15 MINJUL 7
Comments
Covid-19: Why are people suffering long-term symptoms?

Latest Episodes

The fight over the Hubble constant

When it comes to the expansion rate of the universe, trying to get a straight answer isn’t easy. That’s because the two best ways of measuring what’s known as the Hubble constant are giving different results. As each method becomes increasingly accurate, the gap between widens. Is one of them wrong? Or is it time to rejig the Standard Model of Cosmology? Madeleine Finlay investigates the so-called ‘Hubble tension’ with Prof Erminia Calabrese. Help support our independent journalism at theguardian.com/sciencepod

19 MIN2 d ago
Comments
The fight over the Hubble constant

Covid-19: does more testing always mean more cases?

Since the beginning of the pandemic, ‘test, test, test’ has been the key message from epidemiologists, infectious disease specialists and healthcare professionals alike. But how does a country know if it’s doing sufficient testing? Or that it’s catching enough of the asymptomatic cases? Nicola Davis speaks to Prof Rowland Kao about the positivity rate, a value that can help to answer some of these difficult questions. Help support our independent journalism at theguardian.com/sciencepod

12 MIN4 d ago
Comments
Covid-19: does more testing always mean more cases?

How Red Sea 'supercorals' are resisting the climate crisis

Ian Sample speaks to marine biologist Prof Maoz Fine about his surprising research on the relationship between increasing ocean temperatures and the Red Sea’s coral reefs. Help support our independent journalism at theguardian.com/sciencepod

18 MIN1 w ago
Comments
How Red Sea 'supercorals' are resisting the climate crisis

Covid-19: How risky is singing?

With evolving evidence on airborne transmission of Covid-19 and early super-spreading events linked to choir practices, musicians have been left wondering how risky it is to sing and play instruments in person. Investigating a listener question, Nicola Davis speaks to Prof Jonathan Reid about the science of aerosols and why he’s getting musicians to sing into funnels — in the middle of an operating theatre. Help support our independent journalism at theguardian.com/sciencepod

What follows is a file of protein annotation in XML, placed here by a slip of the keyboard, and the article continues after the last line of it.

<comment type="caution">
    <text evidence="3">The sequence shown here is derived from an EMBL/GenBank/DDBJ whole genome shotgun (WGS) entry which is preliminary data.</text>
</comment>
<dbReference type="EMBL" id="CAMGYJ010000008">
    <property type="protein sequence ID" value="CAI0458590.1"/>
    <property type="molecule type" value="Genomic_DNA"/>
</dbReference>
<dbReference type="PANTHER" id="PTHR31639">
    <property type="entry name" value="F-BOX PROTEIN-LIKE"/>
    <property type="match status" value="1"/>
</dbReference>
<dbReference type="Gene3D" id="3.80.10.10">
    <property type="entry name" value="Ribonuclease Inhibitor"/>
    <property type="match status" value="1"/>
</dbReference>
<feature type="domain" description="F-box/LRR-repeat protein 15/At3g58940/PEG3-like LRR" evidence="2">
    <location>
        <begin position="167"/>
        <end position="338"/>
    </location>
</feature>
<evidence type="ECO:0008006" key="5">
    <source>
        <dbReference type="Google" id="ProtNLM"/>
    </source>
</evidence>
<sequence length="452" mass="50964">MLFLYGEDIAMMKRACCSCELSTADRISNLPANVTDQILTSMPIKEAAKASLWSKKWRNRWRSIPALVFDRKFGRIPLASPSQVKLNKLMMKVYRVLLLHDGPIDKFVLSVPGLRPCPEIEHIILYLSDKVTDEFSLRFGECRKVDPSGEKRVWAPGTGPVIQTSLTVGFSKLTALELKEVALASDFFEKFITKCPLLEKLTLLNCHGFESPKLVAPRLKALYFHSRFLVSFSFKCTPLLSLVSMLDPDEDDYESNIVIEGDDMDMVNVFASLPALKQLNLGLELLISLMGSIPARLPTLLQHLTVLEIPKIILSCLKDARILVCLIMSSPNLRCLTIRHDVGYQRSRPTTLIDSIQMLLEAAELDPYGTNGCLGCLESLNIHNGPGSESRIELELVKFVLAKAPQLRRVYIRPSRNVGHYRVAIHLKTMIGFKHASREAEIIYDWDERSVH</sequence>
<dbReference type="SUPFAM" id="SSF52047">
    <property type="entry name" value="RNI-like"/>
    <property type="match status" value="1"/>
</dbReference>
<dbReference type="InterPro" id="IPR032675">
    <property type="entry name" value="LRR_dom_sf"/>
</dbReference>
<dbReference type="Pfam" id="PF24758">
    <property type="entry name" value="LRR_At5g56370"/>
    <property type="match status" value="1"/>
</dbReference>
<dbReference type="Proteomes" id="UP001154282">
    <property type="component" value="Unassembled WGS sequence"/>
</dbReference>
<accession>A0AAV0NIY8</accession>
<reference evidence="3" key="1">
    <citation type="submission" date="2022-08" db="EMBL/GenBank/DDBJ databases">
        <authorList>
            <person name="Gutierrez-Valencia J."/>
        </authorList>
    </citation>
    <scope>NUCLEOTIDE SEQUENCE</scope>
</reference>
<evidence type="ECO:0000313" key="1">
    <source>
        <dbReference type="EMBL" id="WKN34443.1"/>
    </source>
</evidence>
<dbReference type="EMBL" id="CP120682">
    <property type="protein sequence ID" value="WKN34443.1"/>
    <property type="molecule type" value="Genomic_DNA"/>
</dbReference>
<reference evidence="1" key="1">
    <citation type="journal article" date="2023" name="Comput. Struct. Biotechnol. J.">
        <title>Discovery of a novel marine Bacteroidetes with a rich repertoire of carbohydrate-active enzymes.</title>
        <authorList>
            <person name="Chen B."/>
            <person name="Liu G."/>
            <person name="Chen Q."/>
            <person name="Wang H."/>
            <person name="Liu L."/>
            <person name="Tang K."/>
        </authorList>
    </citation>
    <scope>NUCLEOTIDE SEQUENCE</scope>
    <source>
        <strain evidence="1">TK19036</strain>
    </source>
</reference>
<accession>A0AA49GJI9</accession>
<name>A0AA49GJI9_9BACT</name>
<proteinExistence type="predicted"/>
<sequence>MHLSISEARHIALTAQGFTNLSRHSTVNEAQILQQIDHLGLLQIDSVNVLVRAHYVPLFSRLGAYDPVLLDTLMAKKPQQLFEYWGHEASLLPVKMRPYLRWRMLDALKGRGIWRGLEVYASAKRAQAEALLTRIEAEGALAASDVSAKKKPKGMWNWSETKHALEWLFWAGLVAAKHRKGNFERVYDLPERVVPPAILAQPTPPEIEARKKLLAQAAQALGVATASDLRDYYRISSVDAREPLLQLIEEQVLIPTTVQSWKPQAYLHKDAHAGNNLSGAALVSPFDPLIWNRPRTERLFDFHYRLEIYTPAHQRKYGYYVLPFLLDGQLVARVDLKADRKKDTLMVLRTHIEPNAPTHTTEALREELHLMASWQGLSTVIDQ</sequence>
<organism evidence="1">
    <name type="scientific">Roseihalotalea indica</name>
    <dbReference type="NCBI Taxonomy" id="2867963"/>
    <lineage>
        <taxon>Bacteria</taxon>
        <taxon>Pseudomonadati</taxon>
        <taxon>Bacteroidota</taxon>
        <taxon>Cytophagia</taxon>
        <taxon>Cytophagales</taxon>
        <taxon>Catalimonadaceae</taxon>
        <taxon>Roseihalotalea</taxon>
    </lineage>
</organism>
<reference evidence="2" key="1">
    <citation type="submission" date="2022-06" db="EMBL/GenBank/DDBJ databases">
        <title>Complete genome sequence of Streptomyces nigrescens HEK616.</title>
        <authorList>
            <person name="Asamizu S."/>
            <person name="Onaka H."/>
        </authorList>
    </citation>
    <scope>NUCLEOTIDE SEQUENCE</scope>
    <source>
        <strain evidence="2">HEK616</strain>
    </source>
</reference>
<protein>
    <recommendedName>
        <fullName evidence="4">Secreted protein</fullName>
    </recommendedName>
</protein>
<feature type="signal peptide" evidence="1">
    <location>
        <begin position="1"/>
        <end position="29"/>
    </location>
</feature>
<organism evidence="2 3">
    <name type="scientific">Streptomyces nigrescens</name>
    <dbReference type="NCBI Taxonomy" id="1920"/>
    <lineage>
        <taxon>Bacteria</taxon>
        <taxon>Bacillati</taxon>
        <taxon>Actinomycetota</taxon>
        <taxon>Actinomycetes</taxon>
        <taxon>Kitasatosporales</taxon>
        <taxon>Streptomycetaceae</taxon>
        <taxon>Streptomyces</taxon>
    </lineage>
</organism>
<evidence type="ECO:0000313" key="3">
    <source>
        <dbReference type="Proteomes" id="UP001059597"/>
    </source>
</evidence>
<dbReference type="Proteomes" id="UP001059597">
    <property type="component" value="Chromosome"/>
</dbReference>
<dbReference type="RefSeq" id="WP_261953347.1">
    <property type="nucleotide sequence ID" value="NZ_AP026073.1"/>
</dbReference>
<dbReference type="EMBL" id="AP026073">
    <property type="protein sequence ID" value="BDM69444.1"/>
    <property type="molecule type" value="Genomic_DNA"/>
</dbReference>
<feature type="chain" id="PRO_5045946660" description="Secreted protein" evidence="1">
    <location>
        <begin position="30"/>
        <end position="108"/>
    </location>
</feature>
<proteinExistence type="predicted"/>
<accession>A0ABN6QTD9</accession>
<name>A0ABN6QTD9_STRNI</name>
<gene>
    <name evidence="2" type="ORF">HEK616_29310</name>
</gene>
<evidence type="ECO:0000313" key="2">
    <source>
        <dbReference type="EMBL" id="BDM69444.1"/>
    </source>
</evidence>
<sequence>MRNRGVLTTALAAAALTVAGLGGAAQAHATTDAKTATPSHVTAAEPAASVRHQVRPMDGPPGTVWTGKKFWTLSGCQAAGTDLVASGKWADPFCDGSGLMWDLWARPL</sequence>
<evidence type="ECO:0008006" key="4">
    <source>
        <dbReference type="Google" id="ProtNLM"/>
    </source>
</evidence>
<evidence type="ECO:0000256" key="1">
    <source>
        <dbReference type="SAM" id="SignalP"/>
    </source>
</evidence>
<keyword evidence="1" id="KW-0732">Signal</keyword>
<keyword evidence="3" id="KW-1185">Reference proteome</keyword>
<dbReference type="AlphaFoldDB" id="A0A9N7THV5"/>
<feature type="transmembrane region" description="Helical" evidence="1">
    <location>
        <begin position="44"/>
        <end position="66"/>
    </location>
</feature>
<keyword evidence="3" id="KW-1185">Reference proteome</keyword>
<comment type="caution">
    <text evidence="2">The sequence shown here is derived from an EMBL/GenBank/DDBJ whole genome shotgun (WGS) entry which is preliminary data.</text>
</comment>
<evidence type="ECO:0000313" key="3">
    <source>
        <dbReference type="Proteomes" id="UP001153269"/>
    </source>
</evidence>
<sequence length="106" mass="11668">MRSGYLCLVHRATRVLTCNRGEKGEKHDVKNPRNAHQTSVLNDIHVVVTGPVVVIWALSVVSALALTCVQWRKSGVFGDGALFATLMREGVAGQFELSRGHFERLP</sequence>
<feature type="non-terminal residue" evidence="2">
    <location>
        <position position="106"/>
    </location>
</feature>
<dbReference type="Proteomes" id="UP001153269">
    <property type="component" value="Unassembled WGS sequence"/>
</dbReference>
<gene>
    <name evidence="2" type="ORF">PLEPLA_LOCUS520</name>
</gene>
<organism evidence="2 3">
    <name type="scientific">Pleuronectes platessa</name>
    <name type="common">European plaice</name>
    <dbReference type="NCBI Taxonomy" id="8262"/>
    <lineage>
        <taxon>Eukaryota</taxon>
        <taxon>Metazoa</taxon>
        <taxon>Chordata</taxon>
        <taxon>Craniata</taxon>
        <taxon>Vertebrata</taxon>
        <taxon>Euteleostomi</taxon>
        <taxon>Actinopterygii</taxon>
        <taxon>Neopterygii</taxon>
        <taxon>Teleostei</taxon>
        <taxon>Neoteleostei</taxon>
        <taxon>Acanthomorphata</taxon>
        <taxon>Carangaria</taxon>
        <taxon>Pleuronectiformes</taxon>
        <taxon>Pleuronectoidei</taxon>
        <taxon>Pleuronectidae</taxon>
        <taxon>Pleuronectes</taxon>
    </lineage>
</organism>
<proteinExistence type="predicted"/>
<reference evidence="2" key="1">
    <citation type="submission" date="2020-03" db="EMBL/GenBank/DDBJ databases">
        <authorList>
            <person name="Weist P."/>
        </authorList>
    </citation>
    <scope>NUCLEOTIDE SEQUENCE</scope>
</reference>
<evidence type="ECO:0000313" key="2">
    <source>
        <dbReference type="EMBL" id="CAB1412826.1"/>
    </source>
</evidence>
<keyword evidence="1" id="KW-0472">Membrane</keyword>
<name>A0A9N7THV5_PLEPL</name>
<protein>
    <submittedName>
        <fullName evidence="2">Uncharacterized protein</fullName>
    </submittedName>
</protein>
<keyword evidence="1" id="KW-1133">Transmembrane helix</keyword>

20 MIN1 w ago
Comments
Covid-19: How risky is singing?

Are we in the midst of a new space race?

From Elon Musk’s SpaceX, to Richard Branson’s Virgin Galactic and Jeff Bezos’s Blue Origin – there is a growing interest in space exploration by some of the world’s least publicity-shy billionaires. But does the 2020 launch of the SpaceX Dragon 2 spacecraft really mark the beginning of a new privately financed space race? And what do recent international launches, such as the UAE’s Hope probe to Mars, say about changing geopolitical ambitions for space exploration? Ian Sample speaks to space policy veteran Prof John Logsdon about the past, present and future of global space policy. This description was amended on 24 July 2020 to correct an error in the name of project associated with Jeff Bezos, which we called Blue Horizon. Help support our independent journalism at theguardian.com/sciencepod

19 MIN2 w ago
Comments
Are we in the midst of a new space race?

Covid-19: what can sewage tell us?

EIt may be a respiratory virus, but studies have repeatedly found traces of Covid-19 in the faeces of infected patients. Using this to their advantage, scientists are sampling untreated sewage from wastewater plants in an effort to track the virus. Hannah Devlin speaks to Andrew Singer about how what we flush down the toilet can help detect emerging outbreaks – days before patients begin presenting with symptoms. Help support our independent journalism at theguardian.com/sciencepod

14 MIN2 w ago
Comments
Covid-19: what can sewage tell us?

Booming blooms: how algae are turning the alps pink

They are usually associated with toxic, murky lakes. But algae blooms are increasingly turning up in icy regions too. Hannah Devlin speaks to Prof Marian Yallop about the recent appearance of pink snow in the Italian alps, and what the growing numbers of algal blooms could mean for melting glaciers and ice sheets. Help support our independent journalism at theguardian.com/sciencepod

15 MIN3 w ago
Comments
Booming blooms: how algae are turning the alps pink

Covid-19: the relationship between antibodies and immunity

With antibodies having implications for both our understanding of previous coronavirus infections and potential future immunity, Nicola Davis talks to Prof Eleanor Riley about how best to test for them and asks whether antibodies are the only thing we should be looking for. Help support our independent journalism at theguardian.com/sciencepod

16 MIN3 w ago
Comments
Covid-19: the relationship between antibodies and immunity

How many contactable alien civilisations are out there?

Could there really be other civilisations out there in the Milky Way? Nicola Davis talks to Prof Chris Conselice, whose recent work revises the decades-old Drake equation to throw new light on the possibility of contactable alien life existing in our galaxy. Help support our independent journalism at theguardian.com/sciencepod

17 MINJUL 9
Comments
How many contactable alien civilisations are out there?

Covid-19: Why are people suffering long-term symptoms?

Weeks and months after having a confirmed or suspected Covid-19 infection, many people are finding they still haven’t fully recovered. Emerging reports describe lingering symptoms ranging from fatigue and brain-fog to breathlessness and tingling toes. So why does Covid-19 cause lasting health problems? Ian Sample discusses some of the possible explanations with Prof Danny Altmann, and finds out how patients might be helped in the future. Help support our independent journalism at theguardian.com/sciencepod

15 MINJUL 7
Comments
Covid-19: Why are people suffering long-term symptoms?